Bots Are Plenty Competent at Writing Blog Posts, but Your Audience Wants a Human Connection
This month, the New York Times published the most recent in a series of articles on the impressive writing proficiency of artificial intelligence. Readers may remember that, about a year ago, another magazine from the Big Apple published an article that used a computer-generated pastiche of Kafka’s Metamorphosis as an example of the extent and limitations of the mastery of language by artificial intelligence. The new article focuses on a supercomputer in Iowa, known as GPT-3, that produces text, based on a much larger corpus of human-composed texts than any previous AI writing project that has preceded it. The author’s article, Steven Johnson, describes asking the computer to write a recipe for Bolognese sauce, compose a poem in the style of John Ashbery, and provide an explanation of the Big Bang theory with elementary school students as its target audience. The bottom line is that, if you asked the current generation of bots to compose legal blog content about your practice area, they would probably write something that is recognizable as a blog post, but it probably wouldn’t be something that you would want to use to make a good first impression on prospective clients.
Artificial Intelligence Is Great for Routine Writing Tasks, but Communicating With Potential Clients Is Not a Routine Task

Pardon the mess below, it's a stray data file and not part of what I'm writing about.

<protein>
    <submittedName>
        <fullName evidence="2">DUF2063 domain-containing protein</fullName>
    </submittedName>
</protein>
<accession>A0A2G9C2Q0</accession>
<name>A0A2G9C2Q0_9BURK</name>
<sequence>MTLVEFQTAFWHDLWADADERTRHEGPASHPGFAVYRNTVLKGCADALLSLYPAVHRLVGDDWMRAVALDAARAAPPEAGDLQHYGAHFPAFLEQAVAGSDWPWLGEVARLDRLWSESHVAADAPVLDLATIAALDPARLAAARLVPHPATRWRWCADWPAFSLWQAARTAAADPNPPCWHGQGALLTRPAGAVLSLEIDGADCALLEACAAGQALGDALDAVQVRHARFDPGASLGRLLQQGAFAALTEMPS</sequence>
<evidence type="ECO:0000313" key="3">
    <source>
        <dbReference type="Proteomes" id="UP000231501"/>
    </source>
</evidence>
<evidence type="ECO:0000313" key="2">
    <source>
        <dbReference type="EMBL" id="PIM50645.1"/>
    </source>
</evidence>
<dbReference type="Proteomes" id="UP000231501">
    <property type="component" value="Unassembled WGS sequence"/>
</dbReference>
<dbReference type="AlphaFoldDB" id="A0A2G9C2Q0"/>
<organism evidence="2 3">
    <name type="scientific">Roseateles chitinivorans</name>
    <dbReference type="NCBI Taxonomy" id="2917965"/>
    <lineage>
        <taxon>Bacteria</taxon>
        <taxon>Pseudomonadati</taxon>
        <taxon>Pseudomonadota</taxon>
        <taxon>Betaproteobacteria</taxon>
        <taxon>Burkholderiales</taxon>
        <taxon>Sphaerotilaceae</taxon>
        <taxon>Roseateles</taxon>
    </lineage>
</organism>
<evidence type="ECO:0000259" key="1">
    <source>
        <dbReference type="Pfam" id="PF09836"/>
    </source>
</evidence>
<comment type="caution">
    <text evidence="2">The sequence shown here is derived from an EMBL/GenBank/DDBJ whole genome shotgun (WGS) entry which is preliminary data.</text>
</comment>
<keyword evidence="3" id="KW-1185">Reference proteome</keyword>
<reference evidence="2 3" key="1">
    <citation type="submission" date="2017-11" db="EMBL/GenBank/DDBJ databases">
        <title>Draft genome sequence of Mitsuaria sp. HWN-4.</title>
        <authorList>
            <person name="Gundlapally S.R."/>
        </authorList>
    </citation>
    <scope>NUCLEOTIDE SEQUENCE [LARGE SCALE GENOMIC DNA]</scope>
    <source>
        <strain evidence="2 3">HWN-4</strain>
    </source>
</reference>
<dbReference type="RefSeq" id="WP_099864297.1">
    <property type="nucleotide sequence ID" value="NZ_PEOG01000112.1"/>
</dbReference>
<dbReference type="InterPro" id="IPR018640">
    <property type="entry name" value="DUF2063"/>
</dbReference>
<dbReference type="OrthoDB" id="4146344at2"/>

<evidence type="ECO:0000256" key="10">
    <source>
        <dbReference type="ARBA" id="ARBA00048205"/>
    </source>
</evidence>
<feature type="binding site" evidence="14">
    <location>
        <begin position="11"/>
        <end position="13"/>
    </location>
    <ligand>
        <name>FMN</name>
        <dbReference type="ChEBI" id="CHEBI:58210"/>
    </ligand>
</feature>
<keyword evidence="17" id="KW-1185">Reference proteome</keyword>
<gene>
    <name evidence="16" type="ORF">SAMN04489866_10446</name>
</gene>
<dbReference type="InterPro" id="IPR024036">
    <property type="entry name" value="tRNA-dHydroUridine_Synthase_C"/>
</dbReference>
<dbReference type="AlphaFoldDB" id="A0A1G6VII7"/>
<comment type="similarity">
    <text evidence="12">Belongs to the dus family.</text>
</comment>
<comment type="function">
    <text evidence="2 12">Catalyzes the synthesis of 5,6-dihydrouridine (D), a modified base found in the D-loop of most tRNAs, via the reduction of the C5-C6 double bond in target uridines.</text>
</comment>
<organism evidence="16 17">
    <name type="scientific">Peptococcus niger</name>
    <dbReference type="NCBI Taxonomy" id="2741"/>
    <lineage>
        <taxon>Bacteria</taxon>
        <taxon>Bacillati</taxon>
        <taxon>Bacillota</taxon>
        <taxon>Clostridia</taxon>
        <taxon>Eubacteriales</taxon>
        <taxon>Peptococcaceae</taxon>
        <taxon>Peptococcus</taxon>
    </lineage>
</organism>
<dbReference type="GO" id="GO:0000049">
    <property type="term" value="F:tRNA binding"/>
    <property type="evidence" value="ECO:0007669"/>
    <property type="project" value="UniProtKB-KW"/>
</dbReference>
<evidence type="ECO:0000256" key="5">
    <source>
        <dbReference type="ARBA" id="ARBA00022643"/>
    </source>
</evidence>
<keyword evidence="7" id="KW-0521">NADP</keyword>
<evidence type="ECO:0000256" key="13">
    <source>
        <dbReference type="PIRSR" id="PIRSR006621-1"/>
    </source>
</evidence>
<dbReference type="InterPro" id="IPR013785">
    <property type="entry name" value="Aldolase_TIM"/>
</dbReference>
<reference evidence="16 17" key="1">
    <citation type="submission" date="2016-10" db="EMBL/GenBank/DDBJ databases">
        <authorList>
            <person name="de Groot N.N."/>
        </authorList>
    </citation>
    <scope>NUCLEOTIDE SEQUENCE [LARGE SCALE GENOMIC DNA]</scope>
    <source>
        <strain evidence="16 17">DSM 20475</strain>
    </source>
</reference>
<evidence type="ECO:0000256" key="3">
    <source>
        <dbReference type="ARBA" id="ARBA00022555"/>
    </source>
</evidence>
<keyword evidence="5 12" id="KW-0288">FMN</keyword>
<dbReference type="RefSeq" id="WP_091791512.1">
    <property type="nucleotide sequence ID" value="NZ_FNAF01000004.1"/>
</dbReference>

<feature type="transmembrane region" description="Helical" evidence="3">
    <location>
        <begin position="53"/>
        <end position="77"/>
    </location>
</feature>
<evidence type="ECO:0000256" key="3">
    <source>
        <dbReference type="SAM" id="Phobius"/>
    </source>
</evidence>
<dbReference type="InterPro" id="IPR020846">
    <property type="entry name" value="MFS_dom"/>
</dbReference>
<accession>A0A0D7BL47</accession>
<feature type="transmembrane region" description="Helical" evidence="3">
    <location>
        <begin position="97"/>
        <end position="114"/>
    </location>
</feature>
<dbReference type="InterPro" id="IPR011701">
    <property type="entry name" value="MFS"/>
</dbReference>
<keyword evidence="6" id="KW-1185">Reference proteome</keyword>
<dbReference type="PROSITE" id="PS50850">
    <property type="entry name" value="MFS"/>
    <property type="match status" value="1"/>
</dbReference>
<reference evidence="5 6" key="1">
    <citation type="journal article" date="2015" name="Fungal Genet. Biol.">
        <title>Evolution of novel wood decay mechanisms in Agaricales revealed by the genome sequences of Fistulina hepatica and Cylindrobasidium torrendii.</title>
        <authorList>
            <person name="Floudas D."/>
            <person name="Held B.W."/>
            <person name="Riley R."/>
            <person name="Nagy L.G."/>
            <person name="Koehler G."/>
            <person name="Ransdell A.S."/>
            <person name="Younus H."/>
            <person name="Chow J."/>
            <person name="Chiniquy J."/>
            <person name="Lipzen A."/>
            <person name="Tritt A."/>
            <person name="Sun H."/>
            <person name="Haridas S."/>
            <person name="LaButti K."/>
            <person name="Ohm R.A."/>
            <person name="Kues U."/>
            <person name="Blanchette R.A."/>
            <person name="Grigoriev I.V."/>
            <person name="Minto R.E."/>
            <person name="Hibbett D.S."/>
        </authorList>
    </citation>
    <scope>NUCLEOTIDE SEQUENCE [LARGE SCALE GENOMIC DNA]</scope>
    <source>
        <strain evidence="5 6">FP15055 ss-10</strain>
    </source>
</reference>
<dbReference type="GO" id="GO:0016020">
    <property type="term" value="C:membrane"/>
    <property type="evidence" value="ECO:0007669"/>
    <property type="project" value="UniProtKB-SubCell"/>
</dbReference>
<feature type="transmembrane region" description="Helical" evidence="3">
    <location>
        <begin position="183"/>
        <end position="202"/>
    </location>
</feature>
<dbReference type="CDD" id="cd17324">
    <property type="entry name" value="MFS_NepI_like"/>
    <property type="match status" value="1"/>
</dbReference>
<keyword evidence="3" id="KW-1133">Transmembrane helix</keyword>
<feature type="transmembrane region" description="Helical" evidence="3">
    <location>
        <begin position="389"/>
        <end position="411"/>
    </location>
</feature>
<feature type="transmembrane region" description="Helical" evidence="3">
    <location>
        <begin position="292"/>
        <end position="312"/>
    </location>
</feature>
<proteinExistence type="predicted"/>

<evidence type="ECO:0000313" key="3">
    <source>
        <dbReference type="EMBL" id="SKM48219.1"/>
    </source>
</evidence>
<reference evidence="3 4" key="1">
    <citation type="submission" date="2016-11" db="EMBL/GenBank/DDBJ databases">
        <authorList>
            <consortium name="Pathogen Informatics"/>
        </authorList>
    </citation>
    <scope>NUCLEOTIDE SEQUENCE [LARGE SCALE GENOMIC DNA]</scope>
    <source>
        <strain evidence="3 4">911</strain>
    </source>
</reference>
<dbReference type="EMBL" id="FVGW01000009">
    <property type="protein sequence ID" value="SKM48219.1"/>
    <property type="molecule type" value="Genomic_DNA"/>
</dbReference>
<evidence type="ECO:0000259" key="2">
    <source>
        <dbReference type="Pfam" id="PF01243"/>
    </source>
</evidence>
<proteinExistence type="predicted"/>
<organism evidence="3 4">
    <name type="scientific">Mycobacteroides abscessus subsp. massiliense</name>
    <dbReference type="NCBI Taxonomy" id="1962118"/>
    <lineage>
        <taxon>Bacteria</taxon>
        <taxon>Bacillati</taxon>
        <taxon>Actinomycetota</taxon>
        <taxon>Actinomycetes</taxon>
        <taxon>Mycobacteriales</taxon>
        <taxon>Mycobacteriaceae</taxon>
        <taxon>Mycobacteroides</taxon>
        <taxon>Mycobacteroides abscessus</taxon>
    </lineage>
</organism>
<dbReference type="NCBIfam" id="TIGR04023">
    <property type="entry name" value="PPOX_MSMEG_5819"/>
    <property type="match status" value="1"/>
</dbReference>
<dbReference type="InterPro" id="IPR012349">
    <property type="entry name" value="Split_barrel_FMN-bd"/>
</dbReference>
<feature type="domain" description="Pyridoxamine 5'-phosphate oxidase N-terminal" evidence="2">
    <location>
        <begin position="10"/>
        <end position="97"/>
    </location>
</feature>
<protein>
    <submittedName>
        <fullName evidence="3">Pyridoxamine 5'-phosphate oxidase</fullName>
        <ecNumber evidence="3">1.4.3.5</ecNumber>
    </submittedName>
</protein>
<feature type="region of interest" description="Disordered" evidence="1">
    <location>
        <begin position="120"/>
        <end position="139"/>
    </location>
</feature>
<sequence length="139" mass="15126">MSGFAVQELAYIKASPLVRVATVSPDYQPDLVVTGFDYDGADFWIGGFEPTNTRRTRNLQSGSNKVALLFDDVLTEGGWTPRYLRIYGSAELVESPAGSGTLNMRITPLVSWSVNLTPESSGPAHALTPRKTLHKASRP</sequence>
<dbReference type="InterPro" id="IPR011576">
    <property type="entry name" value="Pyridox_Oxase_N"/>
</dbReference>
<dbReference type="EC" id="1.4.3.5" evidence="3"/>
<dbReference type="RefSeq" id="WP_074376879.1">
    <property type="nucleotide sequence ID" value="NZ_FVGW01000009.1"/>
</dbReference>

Johnson implies that GPT-3 could make itself useful in a law firm, since artificial intelligence is good at generating boilerplate text. It could easily compose drafts of routine emails, invoices, and even simple contracts. It would simply look at numerous examples of similar texts and then remix them according to your instructions. According to Emily Bender, Temnit Gebru, Angelina McMillan-Major, and Meg Mitchell, this is exactly the problem. In a paper published before Johnson’s New York Times piece, the aforementioned authors describe AI writing programs as “stochastic parrots.” Computers can follow patterns, and they can do it in increasingly sophisticated ways, but they cannot think in any way that resembles how humans think.
All of this is to say that, if you prompted a computer to write a blog post for your law firm, the post would probably be more grammatically correct than what you would get from 95 percent of the freelancers on Fiverr. At best, though, it would be a bland, generic blog post, lacking in narrative arc and specific details. In other words, it would be bottom of the barrel blog content, the kind that readers click away from after a few sentences, once they realize that no genuine thought has gone into it. This would lead to a reduced time on page, which would be bad for your site’s SEO rankings.
Only Humans Can Write Blog Content Thoughtfully
The professional legal content writers at Law Blog Writers can do more than just remix old blog content according to your specifications. They can help you communicate meaningfully with the target audience of your law firm’s website, as only human beings can.